The town itself is very tiny and very run down - crumbling houses and rusty bicycles line every street, looking as of they had been there since the dawn of time. There are even some spray-painted warnings on some houses of the plague that hit these islands over 70 years ago, telling visitors not to come in. The roads are concreted and there are signposts for tourists but the local people appear to have got nothing out of this arrangement.
The island's highest point is Finger Hill, 95m up. The climb up to it was described to us as "light exercise", probably by an iron man as we climb over 400 steps in the roaring heat and still no sign of the top. But soon we reach a pavilion and some truly spectacular views of Hong Kong Island and Lantau (Kowloon is hidden in smog) and it is all worth it.
On our way back down we are bombarded by hundred of huge and colourful insects and butterflies. We pass a remote water pumping station, a tiny secluded beach and numerous farms, people and dogs, all rusting and crumbling still. Peng Chau must have been what Hong Kong was like before the British stuck a flag in it - just a little fishing outpost, hilly and green, sparsely-populated with people living simple lives. We can hear Cantonese opera drifting tinnily from open doorways hung with lace and elderly men sit outside playing Chinese checkers and mahjong and it's all very rural, in stark contrast to the glittering maze of skyscrapers and shopping malls just across the gap of South China Sea.
As we near the ferry port again there is a great noise of crashing gongs and cymbals - a funeral procession. A coffin wrapped in silk is carried through incense smoke from bowls placed along the streets followed by mourners in white. They each have more incense and two carry a large framed picture of the deceased. They come to a halt among rows of flower arrangements under the canopy by the pier and the whole scene becomes a scuffle of activity - the mourners stand quiet while shouting Chinese run back and forth with candles and mats. A few minutes later and the space under the canopy has been transformed - red and gold brocade drapes hang at the sides, statues of Tin Hua and Buddha stand either side of the coffin which has been placed in the centre among more flower arangements and candles. Bronze bowls with Fu Dog handles waft clouds of incense overthe whole scene and one by one the people in white add theirs to the bowls, bowing three times to each statue and the coffin.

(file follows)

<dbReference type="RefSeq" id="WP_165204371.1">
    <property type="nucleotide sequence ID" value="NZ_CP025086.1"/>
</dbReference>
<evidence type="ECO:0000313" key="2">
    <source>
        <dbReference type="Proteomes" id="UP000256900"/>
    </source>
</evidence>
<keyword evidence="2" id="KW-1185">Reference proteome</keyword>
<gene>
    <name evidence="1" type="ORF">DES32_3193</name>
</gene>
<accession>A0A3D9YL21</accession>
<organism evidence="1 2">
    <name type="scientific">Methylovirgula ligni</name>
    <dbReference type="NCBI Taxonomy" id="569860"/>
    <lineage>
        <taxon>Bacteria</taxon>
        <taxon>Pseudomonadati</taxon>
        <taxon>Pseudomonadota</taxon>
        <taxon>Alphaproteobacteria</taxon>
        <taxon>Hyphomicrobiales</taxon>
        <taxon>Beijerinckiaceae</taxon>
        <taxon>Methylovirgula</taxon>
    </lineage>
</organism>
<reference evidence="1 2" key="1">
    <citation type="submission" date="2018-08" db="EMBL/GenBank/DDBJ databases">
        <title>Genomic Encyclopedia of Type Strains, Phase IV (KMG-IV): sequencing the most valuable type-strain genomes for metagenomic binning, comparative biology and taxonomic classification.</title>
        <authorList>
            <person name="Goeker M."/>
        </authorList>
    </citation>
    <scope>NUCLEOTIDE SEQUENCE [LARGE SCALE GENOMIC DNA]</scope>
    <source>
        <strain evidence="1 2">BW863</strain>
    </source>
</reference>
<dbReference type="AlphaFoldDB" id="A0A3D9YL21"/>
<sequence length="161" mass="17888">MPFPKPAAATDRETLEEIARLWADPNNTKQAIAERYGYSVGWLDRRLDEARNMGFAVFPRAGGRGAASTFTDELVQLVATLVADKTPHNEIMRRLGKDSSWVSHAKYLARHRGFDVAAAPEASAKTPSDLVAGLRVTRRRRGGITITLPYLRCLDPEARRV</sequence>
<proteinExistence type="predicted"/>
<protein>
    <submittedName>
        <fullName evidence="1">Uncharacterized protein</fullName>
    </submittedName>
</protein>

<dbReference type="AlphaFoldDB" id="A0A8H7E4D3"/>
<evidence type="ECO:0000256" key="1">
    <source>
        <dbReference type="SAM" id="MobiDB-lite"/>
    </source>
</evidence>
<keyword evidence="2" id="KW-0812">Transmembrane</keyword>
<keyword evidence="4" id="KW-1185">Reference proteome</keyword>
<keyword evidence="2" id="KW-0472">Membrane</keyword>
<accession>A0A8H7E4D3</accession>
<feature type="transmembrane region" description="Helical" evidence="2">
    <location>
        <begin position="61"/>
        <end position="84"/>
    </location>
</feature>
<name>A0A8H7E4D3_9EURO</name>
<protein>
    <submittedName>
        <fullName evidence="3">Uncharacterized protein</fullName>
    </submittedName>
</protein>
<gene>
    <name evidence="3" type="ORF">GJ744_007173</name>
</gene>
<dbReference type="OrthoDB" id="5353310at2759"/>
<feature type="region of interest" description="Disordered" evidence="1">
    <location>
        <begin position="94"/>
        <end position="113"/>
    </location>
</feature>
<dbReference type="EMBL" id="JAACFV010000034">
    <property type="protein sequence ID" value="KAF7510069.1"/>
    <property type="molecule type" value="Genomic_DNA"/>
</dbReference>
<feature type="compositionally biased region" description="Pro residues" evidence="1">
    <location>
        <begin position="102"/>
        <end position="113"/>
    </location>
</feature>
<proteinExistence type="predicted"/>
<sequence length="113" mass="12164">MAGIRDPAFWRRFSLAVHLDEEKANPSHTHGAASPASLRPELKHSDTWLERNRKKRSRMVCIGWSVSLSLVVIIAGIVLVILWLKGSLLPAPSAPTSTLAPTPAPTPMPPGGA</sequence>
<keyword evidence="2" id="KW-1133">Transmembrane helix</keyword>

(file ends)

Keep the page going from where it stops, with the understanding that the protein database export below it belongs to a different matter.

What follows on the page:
By now it is about four o'clock and the last ferry back to Central is due. This time it's a high speed one, with proper inside seats and a streamlined silhouette. We can just about see the funeral procession walking back along the seafront as we back out of the harbour. Fred quickly falls asleep as we speed along and I contemplate what to do tomorrow, our last day. Maybe it will come to me after a soak in the jacuzzi, a sauna and a swim.